Sidenote, if it goes well, it may be worth looking in to if your University has a formalized peer tutoring setup in place so that you can be paid for your time and effort. =) At my university, the tutoring sessions were free for the student, but the tutor was paid by the university. It wasn't much, but it was nice drinking money. =D

 

 

 

 

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SuperAceLogician

Thank you people of AVEN. I will make sure not to do all his work for him. I actually don’t know why he wants a tutor exactly. We didn’t have a lot of time to talk about it and when he did ask me I was a bit shocked that I kinda blanked out. I don’t know if he is having trouble with the material or he just wants to get to the next level of math faster. What is the reason most people get a tutor? 

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InquisitivePhilosopher

:huh: I'm surprised he asked you, a fellow student to tutor him, when teachers normally say they're available to help students in their class, before or after school, if they need help. Does he really need tutoring or is this just his way of saying he likes you, has a crush on you, and wants to spend time with you?

 

I'm puzzled why he choose you, rather than anyone else, even a teacher. Even though my classmates remarked that I was a good student, they didn't ask me to tutor them; instead, they chose to get help from either teachers or their friends.

 

I briefly tried tutoring a friend in math, who was a special needs student; it was difficult because no matter how many times I tried to make it as simple to understand as I could, she still didn't understand how to solve math problems.

 

Tutoring is a lot easier for teachers who've been helping different types of students for several years and who have teaching certifications; they know what to expect. It is a bit of a burden to put on a fellow student who didn't offer to help tutor others.

 

Of course, you can, if you want to; I just thought it sounded odd that he was volunteering you to help him, rather than more experienced teachers.

 

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Baam
1 hour ago, Syrthia said:

Thank you people of AVEN. I will make sure not to do all his work for him. I actually don’t know why he wants a tutor exactly. We didn’t have a lot of time to talk about it and when he did ask me I was a bit shocked that I kinda blanked out. I don’t know if he is having trouble with the material or he just wants to get to the next level of math faster. What is the reason most people get a tutor?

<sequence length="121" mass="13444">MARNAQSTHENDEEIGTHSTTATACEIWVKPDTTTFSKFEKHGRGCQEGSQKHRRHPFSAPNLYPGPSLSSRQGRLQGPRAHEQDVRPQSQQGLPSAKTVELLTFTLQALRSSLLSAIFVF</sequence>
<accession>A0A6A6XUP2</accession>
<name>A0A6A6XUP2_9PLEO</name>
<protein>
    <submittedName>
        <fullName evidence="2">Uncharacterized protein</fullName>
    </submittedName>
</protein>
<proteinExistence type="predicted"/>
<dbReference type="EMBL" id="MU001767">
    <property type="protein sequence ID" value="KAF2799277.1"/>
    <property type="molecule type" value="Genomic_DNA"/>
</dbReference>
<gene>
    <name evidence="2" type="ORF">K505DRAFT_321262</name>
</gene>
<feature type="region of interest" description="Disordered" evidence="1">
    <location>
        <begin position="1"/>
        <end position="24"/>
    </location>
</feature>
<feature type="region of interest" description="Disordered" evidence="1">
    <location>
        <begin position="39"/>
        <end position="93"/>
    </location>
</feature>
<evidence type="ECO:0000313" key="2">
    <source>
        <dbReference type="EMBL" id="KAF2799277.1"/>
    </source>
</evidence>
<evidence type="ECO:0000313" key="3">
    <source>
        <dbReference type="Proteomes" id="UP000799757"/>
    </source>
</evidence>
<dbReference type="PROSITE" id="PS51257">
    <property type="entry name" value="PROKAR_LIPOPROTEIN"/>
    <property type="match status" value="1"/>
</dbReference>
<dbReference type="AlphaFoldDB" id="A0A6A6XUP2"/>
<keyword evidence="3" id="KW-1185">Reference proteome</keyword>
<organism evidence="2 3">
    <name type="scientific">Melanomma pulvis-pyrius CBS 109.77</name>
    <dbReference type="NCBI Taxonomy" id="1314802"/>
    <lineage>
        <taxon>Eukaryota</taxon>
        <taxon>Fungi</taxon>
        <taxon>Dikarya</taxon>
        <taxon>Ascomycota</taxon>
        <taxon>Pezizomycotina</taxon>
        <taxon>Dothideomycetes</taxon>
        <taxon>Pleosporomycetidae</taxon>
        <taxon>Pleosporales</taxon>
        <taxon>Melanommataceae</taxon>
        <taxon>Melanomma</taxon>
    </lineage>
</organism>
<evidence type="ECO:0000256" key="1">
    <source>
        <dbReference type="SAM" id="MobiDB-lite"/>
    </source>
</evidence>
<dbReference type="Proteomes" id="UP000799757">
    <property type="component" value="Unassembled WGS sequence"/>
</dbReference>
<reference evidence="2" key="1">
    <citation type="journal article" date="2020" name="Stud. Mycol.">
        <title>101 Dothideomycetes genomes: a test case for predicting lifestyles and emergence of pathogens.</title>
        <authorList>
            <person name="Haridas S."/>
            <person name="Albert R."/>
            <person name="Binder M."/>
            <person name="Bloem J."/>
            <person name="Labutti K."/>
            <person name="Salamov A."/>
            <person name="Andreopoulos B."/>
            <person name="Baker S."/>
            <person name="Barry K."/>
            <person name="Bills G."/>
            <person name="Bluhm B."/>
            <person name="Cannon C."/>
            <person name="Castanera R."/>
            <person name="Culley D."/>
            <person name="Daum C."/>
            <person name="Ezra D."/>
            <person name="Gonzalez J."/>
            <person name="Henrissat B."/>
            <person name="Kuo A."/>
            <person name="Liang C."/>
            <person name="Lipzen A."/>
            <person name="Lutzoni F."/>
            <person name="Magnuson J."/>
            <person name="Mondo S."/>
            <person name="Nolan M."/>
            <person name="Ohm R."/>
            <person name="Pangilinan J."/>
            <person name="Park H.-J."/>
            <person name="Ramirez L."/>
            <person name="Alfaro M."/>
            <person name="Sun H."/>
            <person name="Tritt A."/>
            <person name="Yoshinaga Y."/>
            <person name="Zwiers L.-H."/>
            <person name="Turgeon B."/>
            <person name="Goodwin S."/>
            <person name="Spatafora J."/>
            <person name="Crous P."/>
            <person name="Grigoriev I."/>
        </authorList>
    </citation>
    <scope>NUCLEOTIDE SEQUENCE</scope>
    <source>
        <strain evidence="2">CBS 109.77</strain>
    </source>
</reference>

An advantage of a student teaching rather than a teacher is the different perspective. Often teachers will forget how it was like to learn their topic. They've made all these other connections in their brains that they haven't realised the students don't have yet. It's why if you look back at previous year's maths work it looks stupidly simple now. You have the a better chance of working out where their difficulty lies as someone who is learning it at the same time and probably making the same mistakes.

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SuperAceLogician
6 hours ago, InquisitivePhilosopher said:

:huh: I'm surprised he asked you, a fellow student to tutor him, when teachers normally say they're available to help students in their class, before or after school, if they need help. Does he really need tutoring or is this just his way of saying he likes you, has a crush on you, and wants to spend time with you?

I have tried to make myself as unlike able as possible. The class that I go to is a homeschool co-op where things are a little different. We learn almost the same stuff except in math and a little bit of science. They r a more classical way of learning.y friend and I are very ahead in the math section of this class. We have both completed algebra 1 and she has completed geometry and is halfway through algebra 2 while I have completed both algebras beforehand and am halfway through geometry. Our “teacher” isn’t a liscenced professional. She is more like our guide and our mothers or fathers are our teachers. I do my work by myself.

 

I am surprised that he would ask me to tutor him instead of my friend. I think that she would be able to connect and teach him better than I could. I don’t think he knows how far along she is though.

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Rhaenys

- Be Patient.

- Make sure you yourself understand what they are having trouble with. Ex. If it's a Chi Square make sure you know how to do it.

- Find out what is the particular part or process they have trouble with.

- Depending on the learning speed you'll prob have to explain stuff again so mentally prepare to do this.

- Don't do all his work for him. You're supposed to guide him so give him some space to answer stuff on his own and to show progress.

- Don't be afraid to call them out on being wrong if they mess up a part.